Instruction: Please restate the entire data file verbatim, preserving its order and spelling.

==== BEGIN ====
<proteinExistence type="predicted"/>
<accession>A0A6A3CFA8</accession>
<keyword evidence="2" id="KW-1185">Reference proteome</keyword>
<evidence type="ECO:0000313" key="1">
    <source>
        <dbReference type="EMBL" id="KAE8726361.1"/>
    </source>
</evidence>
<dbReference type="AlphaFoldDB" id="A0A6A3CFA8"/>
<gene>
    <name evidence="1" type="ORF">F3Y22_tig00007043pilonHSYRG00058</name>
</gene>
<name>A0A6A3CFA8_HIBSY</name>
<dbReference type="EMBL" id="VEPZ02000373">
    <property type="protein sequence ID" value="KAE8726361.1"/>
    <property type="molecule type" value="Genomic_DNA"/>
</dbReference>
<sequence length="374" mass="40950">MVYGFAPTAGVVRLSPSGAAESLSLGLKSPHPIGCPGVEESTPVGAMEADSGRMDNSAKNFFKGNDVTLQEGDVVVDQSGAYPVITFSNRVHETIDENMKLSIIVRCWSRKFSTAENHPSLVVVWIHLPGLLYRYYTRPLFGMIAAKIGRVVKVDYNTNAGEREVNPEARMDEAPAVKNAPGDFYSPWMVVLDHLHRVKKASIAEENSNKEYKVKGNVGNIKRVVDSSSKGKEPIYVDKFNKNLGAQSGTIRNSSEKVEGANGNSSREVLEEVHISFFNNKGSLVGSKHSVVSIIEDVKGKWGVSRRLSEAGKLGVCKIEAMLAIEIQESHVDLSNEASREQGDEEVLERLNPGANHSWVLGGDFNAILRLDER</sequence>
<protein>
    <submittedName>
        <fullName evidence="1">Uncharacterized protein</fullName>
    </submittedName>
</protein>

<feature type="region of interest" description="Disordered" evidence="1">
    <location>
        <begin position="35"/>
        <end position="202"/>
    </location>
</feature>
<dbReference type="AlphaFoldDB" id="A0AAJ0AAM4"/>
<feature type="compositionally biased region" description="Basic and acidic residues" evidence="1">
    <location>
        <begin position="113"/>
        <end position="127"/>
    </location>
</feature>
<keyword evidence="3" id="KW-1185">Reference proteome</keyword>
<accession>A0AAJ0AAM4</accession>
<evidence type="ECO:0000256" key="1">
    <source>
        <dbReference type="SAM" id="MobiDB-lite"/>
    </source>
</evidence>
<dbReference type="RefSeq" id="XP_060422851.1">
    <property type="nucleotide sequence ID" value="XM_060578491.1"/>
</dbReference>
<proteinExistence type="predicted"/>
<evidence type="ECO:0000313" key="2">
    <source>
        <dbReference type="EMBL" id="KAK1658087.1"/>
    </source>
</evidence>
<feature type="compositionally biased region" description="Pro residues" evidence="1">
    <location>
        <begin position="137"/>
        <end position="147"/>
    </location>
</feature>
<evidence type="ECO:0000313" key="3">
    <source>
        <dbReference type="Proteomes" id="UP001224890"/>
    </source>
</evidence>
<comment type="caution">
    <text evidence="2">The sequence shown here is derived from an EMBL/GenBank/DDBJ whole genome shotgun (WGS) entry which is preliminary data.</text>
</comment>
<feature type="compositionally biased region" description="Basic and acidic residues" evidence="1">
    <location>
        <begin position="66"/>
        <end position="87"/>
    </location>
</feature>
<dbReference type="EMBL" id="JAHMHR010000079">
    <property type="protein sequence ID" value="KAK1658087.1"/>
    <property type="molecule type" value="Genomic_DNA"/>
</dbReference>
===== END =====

<proteinExistence type="predicted"/>
<accession>A0A6A3CFA8</accession>
<keyword evidence="2" id="KW-1185">Reference proteome</keyword>
<evidence type="ECO:0000313" key="1">
    <source>
        <dbReference type="EMBL" id="KAE8726361.1"/>
    </source>
</evidence>
<dbReference type="AlphaFoldDB" id="A0A6A3CFA8"/>
<gene>
    <name evidence="1" type="ORF">F3Y22_tig00007043pilonHSYRG00058</name>
</gene>
<name>A0A6A3CFA8_HIBSY</name>
<dbReference type="EMBL" id="VEPZ02000373">
    <property type="protein sequence ID" value="KAE8726361.1"/>
    <property type="molecule type" value="Genomic_DNA"/>
</dbReference>
<sequence length="374" mass="40950">MVYGFAPTAGVVRLSPSGAAESLSLGLKSPHPIGCPGVEESTPVGAMEADSGRMDNSAKNFFKGNDVTLQEGDVVVDQSGAYPVITFSNRVHETIDENMKLSIIVRCWSRKFSTAENHPSLVVVWIHLPGLLYRYYTRPLFGMIAAKIGRVVKVDYNTNAGEREVNPEARMDEAPAVKNAPGDFYSPWMVVLDHLHRVKKASIAEENSNKEYKVKGNVGNIKRVVDSSSKGKEPIYVDKFNKNLGAQSGTIRNSSEKVEGANGNSSREVLEEVHISFFNNKGSLVGSKHSVVSIIEDVKGKWGVSRRLSEAGKLGVCKIEAMLAIEIQESHVDLSNEASREQGDEEVLERLNPGANHSWVLGGDFNAILRLDER</sequence>
<protein>
    <submittedName>
        <fullName evidence="1">Uncharacterized protein</fullName>
    </submittedName>
</protein>

<feature type="region of interest" description="Disordered" evidence="1">
    <location>
        <begin position="35"/>
        <end position="202"/>
    </location>
</feature>
<dbReference type="AlphaFoldDB" id="A0AAJ0AAM4"/>
<feature type="compositionally biased region" description="Basic and acidic residues" evidence="1">
    <location>
        <begin position="113"/>
        <end position="127"/>
    </location>
</feature>
<keyword evidence="3" id="KW-1185">Reference proteome</keyword>
<accession>A0AAJ0AAM4</accession>
<evidence type="ECO:0000256" key="1">
    <source>
        <dbReference type="SAM" id="MobiDB-lite"/>
    </source>
</evidence>
<dbReference type="RefSeq" id="XP_060422851.1">
    <property type="nucleotide sequence ID" value="XM_060578491.1"/>
</dbReference>
<proteinExistence type="predicted"/>
<evidence type="ECO:0000313" key="2">
    <source>
        <dbReference type="EMBL" id="KAK1658087.1"/>
    </source>
</evidence>
<feature type="compositionally biased region" description="Pro residues" evidence="1">
    <location>
        <begin position="137"/>
        <end position="147"/>
    </location>
</feature>
<evidence type="ECO:0000313" key="3">
    <source>
        <dbReference type="Proteomes" id="UP001224890"/>
    </source>
</evidence>
<comment type="caution">
    <text evidence="2">The sequence shown here is derived from an EMBL/GenBank/DDBJ whole genome shotgun (WGS) entry which is preliminary data.</text>
</comment>
<feature type="compositionally biased region" description="Basic and acidic residues" evidence="1">
    <location>
        <begin position="66"/>
        <end position="87"/>
    </location>
</feature>
<dbReference type="EMBL" id="JAHMHR010000079">
    <property type="protein sequence ID" value="KAK1658087.1"/>
    <property type="molecule type" value="Genomic_DNA"/>
</dbReference>